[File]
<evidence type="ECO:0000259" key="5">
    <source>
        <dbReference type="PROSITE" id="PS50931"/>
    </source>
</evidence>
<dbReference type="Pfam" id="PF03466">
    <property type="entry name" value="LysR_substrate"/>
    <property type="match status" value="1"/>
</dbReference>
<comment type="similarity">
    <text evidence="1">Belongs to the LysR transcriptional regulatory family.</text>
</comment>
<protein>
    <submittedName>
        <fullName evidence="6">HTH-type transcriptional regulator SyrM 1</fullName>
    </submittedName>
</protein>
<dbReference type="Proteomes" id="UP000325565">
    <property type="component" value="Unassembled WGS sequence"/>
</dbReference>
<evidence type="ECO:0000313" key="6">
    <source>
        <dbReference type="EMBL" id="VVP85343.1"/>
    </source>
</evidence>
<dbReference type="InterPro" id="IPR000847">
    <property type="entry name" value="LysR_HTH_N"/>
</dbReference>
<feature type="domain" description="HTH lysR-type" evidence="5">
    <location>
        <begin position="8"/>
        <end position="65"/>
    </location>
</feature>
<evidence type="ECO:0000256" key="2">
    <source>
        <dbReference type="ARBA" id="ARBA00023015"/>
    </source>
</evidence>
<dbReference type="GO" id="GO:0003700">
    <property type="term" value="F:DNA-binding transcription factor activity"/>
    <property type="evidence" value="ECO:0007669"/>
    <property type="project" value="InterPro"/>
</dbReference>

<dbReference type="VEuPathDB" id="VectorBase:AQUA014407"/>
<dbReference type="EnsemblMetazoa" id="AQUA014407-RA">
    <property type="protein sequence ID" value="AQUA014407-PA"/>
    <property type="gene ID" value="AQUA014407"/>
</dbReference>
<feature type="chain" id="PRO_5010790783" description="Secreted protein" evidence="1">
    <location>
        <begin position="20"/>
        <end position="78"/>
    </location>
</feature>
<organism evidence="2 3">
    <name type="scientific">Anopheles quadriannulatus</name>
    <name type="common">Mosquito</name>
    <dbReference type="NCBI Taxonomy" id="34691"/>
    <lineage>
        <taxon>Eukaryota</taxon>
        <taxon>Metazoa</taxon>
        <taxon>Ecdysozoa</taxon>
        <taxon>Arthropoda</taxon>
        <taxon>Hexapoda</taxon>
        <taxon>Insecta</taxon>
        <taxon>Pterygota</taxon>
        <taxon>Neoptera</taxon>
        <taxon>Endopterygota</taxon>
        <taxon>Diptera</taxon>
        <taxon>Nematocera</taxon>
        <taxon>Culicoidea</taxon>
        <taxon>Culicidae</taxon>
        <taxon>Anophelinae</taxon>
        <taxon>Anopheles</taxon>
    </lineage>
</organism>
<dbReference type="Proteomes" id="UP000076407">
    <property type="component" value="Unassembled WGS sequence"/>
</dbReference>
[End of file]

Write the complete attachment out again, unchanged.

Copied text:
<evidence type="ECO:0000259" key="5">
    <source>
        <dbReference type="PROSITE" id="PS50931"/>
    </source>
</evidence>
<dbReference type="Pfam" id="PF03466">
    <property type="entry name" value="LysR_substrate"/>
    <property type="match status" value="1"/>
</dbReference>
<comment type="similarity">
    <text evidence="1">Belongs to the LysR transcriptional regulatory family.</text>
</comment>
<protein>
    <submittedName>
        <fullName evidence="6">HTH-type transcriptional regulator SyrM 1</fullName>
    </submittedName>
</protein>
<dbReference type="Proteomes" id="UP000325565">
    <property type="component" value="Unassembled WGS sequence"/>
</dbReference>
<evidence type="ECO:0000313" key="6">
    <source>
        <dbReference type="EMBL" id="VVP85343.1"/>
    </source>
</evidence>
<dbReference type="InterPro" id="IPR000847">
    <property type="entry name" value="LysR_HTH_N"/>
</dbReference>
<feature type="domain" description="HTH lysR-type" evidence="5">
    <location>
        <begin position="8"/>
        <end position="65"/>
    </location>
</feature>
<evidence type="ECO:0000256" key="2">
    <source>
        <dbReference type="ARBA" id="ARBA00023015"/>
    </source>
</evidence>
<dbReference type="GO" id="GO:0003700">
    <property type="term" value="F:DNA-binding transcription factor activity"/>
    <property type="evidence" value="ECO:0007669"/>
    <property type="project" value="InterPro"/>
</dbReference>

<dbReference type="VEuPathDB" id="VectorBase:AQUA014407"/>
<dbReference type="EnsemblMetazoa" id="AQUA014407-RA">
    <property type="protein sequence ID" value="AQUA014407-PA"/>
    <property type="gene ID" value="AQUA014407"/>
</dbReference>
<feature type="chain" id="PRO_5010790783" description="Secreted protein" evidence="1">
    <location>
        <begin position="20"/>
        <end position="78"/>
    </location>
</feature>
<organism evidence="2 3">
    <name type="scientific">Anopheles quadriannulatus</name>
    <name type="common">Mosquito</name>
    <dbReference type="NCBI Taxonomy" id="34691"/>
    <lineage>
        <taxon>Eukaryota</taxon>
        <taxon>Metazoa</taxon>
        <taxon>Ecdysozoa</taxon>
        <taxon>Arthropoda</taxon>
        <taxon>Hexapoda</taxon>
        <taxon>Insecta</taxon>
        <taxon>Pterygota</taxon>
        <taxon>Neoptera</taxon>
        <taxon>Endopterygota</taxon>
        <taxon>Diptera</taxon>
        <taxon>Nematocera</taxon>
        <taxon>Culicoidea</taxon>
        <taxon>Culicidae</taxon>
        <taxon>Anophelinae</taxon>
        <taxon>Anopheles</taxon>
    </lineage>
</organism>
<dbReference type="Proteomes" id="UP000076407">
    <property type="component" value="Unassembled WGS sequence"/>
</dbReference>